Bradford D. Jordan is Professor of Finance and holder of the duPont Endowed Chair in Banking and Financial Services. He has a long-standing interest in both applied and theoretical issues in corporate finance and has extensive experience teaching all levels of corporate finance and finan- cial management policy. Professor Jordan has published numerous articles on issues such as cost of capital, capital structure, and the behavior of security prices. He is a past president of the Southern Finance Association and is coauthor of Fundamentals of Investments: Valuation and Management, 8th edition, a leading investments text, also published by McGraw-Hill Education.
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From the Authors
W hen we first wrote Essentials of Corporate Finance, we thought there might be a small niche for a briefer book that really focused on what students with widely varying backgrounds and interests needed to carry away from an introductory finance course. We were wrong. There was a huge niche! What we learned is that our text closely matches the needs of instructors and faculty at hundreds of schools across the country. As a result, the growth we have experienced through the first nine editions of Essentials has far exceeded anything we thought possible.
With the tenth edition of Essentials of Corporate Finance, we have continued to refine our focus on our target audience, which is the undergraduate student taking a core course in busi- ness or corporate finance. This can be a tough course to teach. One reason is that the class is usually required of all business students, so it is not uncommon for a majority of the students to be nonfinance majors. In fact, this may be the only finance course many of them will ever have. With this in mind, our goal in Essentials is to convey the most important concepts and principles at a level that is approachable for the widest possible audience.
To achieve our goal, we have worked to distill the subject down to its bare essentials (hence, the name of this book), while retaining a decidedly modern approach to finance. We always have maintained that the subject of corporate finance can be viewed as the workings of a few very powerful intuitions. We also think that understanding the “why” is just as important, if not more so, than understanding the “how”—especially in an introductory course. Based on the gratifying market feedback we have received from our previous editions, as well as from our other text, Fundamentals of Corporate Finance (now in its twelfth edition), many of you agree.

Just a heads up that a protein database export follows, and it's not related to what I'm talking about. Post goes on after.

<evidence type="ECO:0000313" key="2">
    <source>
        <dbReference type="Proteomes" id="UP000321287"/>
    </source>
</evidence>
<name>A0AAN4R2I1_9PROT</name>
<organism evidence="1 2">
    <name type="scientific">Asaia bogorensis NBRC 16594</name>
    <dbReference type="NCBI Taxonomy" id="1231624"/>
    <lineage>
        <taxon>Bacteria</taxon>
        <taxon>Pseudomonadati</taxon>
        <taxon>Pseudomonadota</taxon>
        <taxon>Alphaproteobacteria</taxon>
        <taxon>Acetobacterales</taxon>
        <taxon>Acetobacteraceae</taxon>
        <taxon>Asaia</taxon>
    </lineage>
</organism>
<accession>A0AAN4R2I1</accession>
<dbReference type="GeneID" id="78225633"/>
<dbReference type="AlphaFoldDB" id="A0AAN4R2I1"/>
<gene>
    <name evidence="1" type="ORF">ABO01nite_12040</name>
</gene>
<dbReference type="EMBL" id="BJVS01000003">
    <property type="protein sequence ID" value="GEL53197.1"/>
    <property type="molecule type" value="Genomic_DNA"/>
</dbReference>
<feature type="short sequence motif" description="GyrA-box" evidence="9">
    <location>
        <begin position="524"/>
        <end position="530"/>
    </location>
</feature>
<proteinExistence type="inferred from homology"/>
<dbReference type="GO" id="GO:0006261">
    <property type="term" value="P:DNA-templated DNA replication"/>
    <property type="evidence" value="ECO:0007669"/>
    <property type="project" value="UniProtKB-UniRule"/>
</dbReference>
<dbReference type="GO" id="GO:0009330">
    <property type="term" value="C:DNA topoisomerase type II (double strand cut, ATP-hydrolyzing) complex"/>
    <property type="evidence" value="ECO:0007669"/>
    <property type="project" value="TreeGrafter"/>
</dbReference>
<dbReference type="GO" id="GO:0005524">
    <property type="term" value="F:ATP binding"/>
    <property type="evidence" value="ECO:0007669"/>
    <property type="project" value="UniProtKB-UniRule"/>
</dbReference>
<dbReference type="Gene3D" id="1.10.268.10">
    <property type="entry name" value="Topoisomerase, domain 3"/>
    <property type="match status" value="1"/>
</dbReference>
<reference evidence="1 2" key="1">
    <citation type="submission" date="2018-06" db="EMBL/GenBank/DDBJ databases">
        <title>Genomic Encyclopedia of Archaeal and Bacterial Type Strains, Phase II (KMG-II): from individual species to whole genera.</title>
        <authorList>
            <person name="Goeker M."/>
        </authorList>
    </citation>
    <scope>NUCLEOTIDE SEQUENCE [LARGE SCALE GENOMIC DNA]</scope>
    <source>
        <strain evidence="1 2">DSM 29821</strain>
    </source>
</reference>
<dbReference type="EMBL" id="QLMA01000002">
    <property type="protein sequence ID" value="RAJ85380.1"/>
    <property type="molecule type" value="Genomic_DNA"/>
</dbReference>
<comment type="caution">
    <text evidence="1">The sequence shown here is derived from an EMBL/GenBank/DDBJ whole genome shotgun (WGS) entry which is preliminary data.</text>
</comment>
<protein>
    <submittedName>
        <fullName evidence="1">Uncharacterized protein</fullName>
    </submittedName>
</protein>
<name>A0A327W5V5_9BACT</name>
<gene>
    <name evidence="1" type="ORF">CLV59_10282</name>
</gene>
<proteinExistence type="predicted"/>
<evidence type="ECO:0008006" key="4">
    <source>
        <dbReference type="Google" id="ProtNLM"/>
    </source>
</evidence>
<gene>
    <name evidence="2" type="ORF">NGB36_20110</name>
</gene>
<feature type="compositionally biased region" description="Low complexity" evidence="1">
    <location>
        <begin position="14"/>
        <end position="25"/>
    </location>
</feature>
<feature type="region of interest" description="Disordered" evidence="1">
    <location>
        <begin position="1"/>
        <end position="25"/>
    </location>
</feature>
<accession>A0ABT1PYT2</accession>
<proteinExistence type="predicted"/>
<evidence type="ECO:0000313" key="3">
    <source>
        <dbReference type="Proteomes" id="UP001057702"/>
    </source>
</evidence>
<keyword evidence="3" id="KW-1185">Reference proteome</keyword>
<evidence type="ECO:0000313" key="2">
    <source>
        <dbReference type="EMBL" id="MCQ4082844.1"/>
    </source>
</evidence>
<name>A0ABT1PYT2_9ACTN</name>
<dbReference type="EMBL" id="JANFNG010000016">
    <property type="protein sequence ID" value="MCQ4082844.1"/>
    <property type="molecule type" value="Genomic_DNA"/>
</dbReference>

By design, this book is not encyclopedic. As the table of contents indicates, we have a total of 18 chapters. Chapter length is about 30 pages, so the text is aimed squarely at a single-term course, and most of the book can be realistically covered in a typical semester or quarter. Writ- ing a book for a one-term course necessarily means some picking and choosing, with regard to both topics and depth of coverage. Throughout, we strike a balance by introducing and covering the essentials (there’s that word again!) while leaving some more specialized topics to follow-up courses.
The other things we always have stressed, and have continued to improve with this edition, are readability and pedagogy. Essentials is written in a relaxed, conversational style that invites the students to join in the learning process rather than being a passive information absorber. We have found that this approach dramatically increases students’ willingness to read and learn on their own. Between larger and larger class sizes and the ever-growing demands on faculty time, we think this is an essential (!) feature for a text in an introductory course.